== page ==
Deskfree Recycle optimizes your PalmPilot memory for increased storage and greater speed.
It is dubbed the "Natural" defragger because it uses only the official programming interface, rather than playing around with undocumented memory structures. It performs with varying levels of automation to suit your needs.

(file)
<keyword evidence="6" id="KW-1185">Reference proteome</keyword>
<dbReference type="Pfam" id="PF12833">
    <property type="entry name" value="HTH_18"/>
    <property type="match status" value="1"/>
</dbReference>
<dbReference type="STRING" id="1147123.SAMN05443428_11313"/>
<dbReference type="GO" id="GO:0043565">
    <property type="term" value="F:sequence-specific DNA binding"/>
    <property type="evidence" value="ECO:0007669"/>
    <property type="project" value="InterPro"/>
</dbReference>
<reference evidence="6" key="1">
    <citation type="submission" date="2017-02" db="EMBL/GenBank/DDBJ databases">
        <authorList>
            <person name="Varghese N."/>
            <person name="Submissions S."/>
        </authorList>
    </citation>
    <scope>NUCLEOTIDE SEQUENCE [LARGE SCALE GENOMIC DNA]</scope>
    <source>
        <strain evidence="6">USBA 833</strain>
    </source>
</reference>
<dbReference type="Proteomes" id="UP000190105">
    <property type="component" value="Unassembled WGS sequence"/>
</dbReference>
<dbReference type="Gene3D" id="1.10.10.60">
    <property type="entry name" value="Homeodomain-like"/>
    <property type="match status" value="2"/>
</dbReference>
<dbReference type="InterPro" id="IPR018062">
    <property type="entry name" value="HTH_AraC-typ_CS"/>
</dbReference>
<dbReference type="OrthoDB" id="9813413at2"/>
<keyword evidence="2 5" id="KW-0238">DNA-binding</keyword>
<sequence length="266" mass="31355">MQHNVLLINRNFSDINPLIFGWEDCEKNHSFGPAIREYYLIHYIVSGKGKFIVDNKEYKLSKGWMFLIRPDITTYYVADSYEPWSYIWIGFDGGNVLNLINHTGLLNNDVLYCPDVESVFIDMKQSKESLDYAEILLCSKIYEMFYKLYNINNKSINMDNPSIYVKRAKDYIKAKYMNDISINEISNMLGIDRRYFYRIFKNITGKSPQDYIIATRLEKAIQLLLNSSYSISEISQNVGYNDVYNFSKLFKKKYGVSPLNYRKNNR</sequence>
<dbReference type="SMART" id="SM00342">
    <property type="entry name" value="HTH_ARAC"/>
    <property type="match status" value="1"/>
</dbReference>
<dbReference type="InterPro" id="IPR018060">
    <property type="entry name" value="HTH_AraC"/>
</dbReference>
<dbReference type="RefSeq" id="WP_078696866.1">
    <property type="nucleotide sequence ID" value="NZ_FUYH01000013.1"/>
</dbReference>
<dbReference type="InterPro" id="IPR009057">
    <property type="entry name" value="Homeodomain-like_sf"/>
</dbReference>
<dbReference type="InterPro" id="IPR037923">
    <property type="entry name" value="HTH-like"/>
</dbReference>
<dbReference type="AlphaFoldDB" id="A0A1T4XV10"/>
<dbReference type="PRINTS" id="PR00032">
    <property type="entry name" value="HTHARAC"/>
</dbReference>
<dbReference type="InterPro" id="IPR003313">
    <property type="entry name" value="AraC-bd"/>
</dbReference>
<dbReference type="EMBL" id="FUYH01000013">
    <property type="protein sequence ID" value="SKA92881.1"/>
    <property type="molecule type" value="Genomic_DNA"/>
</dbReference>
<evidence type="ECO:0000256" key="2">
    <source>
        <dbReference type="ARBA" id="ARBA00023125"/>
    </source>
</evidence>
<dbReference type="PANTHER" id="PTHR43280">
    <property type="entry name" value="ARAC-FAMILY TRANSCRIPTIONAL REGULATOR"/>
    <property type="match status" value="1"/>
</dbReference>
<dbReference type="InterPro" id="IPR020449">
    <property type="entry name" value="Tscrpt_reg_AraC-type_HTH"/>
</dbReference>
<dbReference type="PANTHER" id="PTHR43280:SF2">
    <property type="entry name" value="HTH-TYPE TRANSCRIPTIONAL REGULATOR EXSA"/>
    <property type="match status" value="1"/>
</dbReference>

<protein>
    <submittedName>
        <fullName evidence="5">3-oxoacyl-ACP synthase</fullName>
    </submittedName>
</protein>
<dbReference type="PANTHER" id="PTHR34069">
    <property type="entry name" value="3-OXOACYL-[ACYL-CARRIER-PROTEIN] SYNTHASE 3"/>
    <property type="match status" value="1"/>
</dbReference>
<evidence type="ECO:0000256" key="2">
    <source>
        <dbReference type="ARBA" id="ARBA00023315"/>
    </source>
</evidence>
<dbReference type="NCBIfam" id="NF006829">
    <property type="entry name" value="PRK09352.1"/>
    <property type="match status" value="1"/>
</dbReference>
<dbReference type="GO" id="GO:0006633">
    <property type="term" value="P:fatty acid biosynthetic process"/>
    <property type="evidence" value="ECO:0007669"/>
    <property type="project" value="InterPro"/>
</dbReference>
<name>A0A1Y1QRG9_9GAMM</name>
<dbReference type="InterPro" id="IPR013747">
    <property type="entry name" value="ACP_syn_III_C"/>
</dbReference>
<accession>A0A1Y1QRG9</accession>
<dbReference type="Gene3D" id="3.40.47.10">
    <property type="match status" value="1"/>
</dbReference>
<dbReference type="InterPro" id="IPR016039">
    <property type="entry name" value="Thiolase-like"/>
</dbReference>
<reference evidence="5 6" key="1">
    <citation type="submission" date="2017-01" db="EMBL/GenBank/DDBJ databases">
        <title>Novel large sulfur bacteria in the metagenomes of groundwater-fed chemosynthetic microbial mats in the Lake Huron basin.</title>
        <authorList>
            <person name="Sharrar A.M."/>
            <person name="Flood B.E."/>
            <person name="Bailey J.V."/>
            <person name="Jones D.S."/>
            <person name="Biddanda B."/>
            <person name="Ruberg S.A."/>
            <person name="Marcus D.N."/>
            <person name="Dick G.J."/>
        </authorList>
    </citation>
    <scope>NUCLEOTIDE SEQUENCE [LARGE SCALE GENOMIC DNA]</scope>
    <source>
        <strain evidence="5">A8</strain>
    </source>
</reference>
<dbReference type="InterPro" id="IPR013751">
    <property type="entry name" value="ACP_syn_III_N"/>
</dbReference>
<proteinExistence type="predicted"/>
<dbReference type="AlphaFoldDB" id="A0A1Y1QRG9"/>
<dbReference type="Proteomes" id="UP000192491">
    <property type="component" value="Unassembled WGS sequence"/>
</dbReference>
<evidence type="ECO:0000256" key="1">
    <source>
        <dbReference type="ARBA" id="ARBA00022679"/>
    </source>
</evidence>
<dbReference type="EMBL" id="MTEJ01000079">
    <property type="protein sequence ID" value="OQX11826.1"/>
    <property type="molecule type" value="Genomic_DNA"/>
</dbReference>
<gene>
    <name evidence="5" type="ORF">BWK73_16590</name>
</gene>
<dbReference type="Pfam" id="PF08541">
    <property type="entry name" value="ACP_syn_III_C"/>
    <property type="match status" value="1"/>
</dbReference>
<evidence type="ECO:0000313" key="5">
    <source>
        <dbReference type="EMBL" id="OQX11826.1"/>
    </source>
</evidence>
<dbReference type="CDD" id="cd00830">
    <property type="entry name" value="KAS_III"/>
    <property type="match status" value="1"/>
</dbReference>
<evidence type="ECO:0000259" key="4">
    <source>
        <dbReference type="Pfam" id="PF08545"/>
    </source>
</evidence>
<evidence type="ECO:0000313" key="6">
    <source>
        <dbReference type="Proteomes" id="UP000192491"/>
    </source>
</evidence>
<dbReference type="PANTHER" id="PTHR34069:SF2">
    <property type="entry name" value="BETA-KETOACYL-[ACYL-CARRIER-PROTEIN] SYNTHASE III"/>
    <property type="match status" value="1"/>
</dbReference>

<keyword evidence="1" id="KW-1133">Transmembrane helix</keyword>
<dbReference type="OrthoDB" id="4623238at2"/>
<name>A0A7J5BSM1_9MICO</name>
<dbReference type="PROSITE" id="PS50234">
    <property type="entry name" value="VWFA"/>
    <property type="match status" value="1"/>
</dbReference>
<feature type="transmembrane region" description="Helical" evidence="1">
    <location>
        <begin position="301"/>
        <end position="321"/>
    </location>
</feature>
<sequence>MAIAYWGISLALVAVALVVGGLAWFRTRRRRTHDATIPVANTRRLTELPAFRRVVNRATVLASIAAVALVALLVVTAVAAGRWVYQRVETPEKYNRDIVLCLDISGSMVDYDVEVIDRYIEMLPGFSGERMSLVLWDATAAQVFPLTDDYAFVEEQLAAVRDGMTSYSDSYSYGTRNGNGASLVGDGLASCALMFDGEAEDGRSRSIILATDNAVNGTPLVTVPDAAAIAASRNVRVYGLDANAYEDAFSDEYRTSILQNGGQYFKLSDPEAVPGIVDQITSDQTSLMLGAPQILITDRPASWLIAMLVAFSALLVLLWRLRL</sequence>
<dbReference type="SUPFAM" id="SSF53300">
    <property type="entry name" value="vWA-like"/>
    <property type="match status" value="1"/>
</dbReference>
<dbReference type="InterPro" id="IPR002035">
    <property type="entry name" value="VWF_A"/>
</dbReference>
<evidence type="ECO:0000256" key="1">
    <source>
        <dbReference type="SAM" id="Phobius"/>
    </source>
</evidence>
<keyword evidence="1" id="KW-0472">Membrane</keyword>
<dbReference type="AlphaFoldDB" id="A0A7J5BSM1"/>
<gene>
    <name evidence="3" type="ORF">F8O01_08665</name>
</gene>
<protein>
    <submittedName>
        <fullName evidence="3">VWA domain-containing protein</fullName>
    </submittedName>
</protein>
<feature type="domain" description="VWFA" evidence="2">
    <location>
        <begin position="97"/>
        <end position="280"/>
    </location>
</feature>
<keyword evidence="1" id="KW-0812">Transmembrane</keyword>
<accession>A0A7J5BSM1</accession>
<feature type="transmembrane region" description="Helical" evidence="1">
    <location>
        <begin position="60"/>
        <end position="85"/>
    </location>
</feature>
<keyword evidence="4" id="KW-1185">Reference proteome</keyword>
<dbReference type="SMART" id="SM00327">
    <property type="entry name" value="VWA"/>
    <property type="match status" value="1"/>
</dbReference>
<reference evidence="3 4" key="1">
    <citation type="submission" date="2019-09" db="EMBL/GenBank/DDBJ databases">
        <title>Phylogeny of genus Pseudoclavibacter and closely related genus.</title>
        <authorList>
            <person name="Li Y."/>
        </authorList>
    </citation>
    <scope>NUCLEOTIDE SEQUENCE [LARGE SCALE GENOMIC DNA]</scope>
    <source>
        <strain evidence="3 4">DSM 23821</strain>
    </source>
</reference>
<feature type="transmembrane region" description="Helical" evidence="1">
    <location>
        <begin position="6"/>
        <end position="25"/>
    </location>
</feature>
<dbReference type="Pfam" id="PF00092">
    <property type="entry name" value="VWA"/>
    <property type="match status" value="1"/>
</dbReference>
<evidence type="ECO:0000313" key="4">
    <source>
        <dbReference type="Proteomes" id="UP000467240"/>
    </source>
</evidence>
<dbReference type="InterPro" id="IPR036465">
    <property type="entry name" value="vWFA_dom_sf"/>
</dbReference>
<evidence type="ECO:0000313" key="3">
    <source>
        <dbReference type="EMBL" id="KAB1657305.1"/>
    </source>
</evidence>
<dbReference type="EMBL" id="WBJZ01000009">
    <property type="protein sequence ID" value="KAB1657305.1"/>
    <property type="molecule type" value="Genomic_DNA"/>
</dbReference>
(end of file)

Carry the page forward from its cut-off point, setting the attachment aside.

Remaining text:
ry sizes from 128K to 3 Meg and beyond. Recycle requires PalmOS Version 1.06 or higher, as it builds on the improved memory management facilities introduced in v1.06. Users of versions of PalmOS prior to v1.06 may download the upgrade from 3Com's site at http://www.palmpilot.com Registration The Trial version of Deskfree Recycle may be used for 30 days. The full version of Recycle is available for $12. Check the Deskfree web site for registration details. We plan to use PilotGearHQ (www.pilotgear.com) and Kagi, for payments by credit card, check, First Virtual and cash in various currencies. What is fragmentation? Memory fragmentation is the problem that causes PalmPilot memory to be reported full while still only 80-90% used. Fragmentation also can slow your PalmPilot. When requesting a memory block larger than the maximum size available, PalmOS will have to try to reorganize the memory to attempt to create a block of memory large enough to satisfy the request. Many people will be familiar with the concept of disk defragmentation, the process of re-ordering files stored on the hard disk to improve access speed. While PalmPilot memory defragmentation sounds like a similar process, it has subtlely different goals. Most importantly, PalmPilot memory is divided into 'heaps' of 64K each. Thus on a PalmPilot with 1 Megabyte of memory, you will have 16 heaps available for storage. This is more like storage on a pile of floppy disks, rather than one big storage space on a hard disk. So, why is this important? All PalmPilot memory allocations must come from only one heap. They cannot span heaps. This means that there is a maximum allocation size of 64K. It also means that if you have a PalmPilot that is half full, with 32K free in each heap, then you will be unable to install an application with a 40K code size, such as outliner, database and time/expense recording applications. Your PalmPilot could be 10% free and still not be able to install this application. Recycle gives you back your memory. What do those numbers mean? "Max Free Block" (higher is better) The largect single chunk of memory available for use. Larger values can accommodate larger allocations, such as with application installation. "Average Free" (higher is better) The average free space in all memory heaps except those that are fully allocated already. "Fragged Heaps" (lower is better) The number of heaps that are partially used. Please check the Deskfree web site for updated documentation and FAQs. If you have further questions or comments, please email email@example.com